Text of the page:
Despite hand-wringing from editorial boards and conservative think-tanks and members of Congress for years now, the fact of the matter is that Medicare ain’t in such bad shape, according to a new report from the Center on Budget and Policy Priorities:
The 2011 report of Medicare’s trustees finds that Medicare’s Hospital Insurance (HI) trust fund will remain solvent — that is, able to pay 100 percent of the costs of the hospital insurance coverage that Medicare provides — through 2024; at that point, the payroll taxes and other revenue deposited in the trust fund will still be sufficient to pay 90 percent of Medicare hospital insurance costs.  (The Medicare hospital insurance program is considered insolvent when revenues and trust fund balances will not cover 100 percent of projected costs.) Over the next 75 years, revenue will cover an average of 83 percent of Medicare’s hospital insurance costs. This shortfall will need to be closed through the provision of additional revenues, program changes that slow the growth in costs, or most likely both. But the Medicare hospital insurance will not run out of all financial resources and cease to operate after 2024, as the “bankruptcy” term may suggest.
The 2024 date does not apply to Medicare coverage for physician and outpatient costs or to the Medicare prescription drug benefit; these parts of Medicare do not face insolvency and cannot run short of funds. These parts of Medicare are financed through the program’s Supplementary Medical Insurance (SMI) trust fund, which consists of two separate accounts — one for Medicare Part B, which pays for physician and other outpatient health services, and one for Part D, which pays for outpatient prescription drugs. Premiums for Part B and Part D are set each year at levels that cover 25 percent of costs; general revenues pay the remaining 75 percent of costs. The trustees’ report does not project that these parts of Medicare will become insolvent at any point — because they can’t. The SMI trust fund always has sufficient financing to cover Part B and Part D costs, because the beneficiary premiums and general revenue contributions are specifically set at levels to assure this is the case. SMI cannot go “bankrupt.”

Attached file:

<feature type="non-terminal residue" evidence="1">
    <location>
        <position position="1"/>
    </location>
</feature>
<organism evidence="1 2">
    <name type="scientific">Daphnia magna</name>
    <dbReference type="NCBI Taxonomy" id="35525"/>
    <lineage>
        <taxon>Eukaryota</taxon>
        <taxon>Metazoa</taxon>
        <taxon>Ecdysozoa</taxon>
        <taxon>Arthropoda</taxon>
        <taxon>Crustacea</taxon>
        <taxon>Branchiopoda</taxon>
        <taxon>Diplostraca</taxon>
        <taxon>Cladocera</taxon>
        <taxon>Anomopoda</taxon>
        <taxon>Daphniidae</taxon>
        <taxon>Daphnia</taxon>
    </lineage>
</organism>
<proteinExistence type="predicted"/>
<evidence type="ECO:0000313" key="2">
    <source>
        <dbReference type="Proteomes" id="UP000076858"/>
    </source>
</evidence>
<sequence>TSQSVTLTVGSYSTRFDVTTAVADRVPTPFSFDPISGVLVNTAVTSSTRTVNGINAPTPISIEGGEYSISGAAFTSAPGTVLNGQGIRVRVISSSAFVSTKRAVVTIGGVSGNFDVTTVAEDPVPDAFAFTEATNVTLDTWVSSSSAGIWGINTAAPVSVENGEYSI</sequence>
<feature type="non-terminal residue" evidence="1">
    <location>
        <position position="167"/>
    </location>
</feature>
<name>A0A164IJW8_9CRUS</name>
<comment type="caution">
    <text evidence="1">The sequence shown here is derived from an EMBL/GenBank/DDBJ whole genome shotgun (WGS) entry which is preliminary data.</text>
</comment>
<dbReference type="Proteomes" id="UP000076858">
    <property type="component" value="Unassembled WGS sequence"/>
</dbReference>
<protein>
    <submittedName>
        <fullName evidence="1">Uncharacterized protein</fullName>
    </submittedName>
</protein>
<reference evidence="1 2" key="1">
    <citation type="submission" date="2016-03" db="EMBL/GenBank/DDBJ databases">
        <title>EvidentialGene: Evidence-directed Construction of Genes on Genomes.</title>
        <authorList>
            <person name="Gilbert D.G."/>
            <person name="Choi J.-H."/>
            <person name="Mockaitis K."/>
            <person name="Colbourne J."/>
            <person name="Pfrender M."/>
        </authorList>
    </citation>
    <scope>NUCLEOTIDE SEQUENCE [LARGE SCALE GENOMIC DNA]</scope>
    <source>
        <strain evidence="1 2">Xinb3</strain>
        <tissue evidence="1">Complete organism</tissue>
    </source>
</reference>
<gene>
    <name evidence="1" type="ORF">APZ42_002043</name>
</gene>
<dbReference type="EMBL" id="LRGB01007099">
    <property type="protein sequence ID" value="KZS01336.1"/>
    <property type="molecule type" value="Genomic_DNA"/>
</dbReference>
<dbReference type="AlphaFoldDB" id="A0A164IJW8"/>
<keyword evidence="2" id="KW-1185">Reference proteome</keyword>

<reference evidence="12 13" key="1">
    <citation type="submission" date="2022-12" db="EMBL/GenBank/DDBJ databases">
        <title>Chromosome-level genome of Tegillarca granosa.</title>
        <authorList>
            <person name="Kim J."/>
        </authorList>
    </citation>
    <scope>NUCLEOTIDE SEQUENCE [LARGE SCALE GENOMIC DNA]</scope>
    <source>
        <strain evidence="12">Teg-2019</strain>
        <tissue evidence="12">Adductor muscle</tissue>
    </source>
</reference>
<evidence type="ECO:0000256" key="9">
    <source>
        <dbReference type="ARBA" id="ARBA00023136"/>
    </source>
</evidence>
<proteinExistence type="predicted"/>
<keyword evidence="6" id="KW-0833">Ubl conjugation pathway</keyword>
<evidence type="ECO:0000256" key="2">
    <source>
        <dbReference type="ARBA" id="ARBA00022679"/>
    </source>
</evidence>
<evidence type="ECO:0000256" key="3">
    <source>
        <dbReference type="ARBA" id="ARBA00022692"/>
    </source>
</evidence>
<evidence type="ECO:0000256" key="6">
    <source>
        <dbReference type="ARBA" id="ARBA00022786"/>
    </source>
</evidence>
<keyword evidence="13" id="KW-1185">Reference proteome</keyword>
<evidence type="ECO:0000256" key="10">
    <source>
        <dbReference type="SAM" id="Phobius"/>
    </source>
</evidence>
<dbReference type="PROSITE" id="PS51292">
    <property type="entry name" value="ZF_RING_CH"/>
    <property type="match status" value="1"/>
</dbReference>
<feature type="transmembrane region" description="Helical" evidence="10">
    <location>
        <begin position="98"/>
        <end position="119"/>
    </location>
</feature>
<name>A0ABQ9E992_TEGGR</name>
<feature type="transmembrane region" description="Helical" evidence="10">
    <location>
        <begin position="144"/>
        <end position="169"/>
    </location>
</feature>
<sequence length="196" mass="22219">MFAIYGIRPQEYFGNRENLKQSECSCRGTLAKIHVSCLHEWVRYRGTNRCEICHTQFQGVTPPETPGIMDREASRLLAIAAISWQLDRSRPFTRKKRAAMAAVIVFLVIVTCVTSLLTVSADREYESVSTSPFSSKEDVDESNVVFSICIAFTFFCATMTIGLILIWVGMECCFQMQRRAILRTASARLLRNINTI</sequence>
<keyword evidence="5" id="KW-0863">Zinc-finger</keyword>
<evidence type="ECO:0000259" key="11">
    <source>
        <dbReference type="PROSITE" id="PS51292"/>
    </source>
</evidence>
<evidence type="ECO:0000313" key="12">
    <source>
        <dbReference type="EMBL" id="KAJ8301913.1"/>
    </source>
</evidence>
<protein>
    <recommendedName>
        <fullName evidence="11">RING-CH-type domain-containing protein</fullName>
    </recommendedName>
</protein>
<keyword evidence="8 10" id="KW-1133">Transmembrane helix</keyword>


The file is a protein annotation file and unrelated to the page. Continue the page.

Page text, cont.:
The report also notes that the same people–Republicans like Mitch McConnell and John Boehner, and all of the GOP presidential candidates–who claim Medicare is in danger oppose and want to repeal the Affordable Care act, Obama’s healthcare law, which indisputably extended the solvency of the program by at least eight years.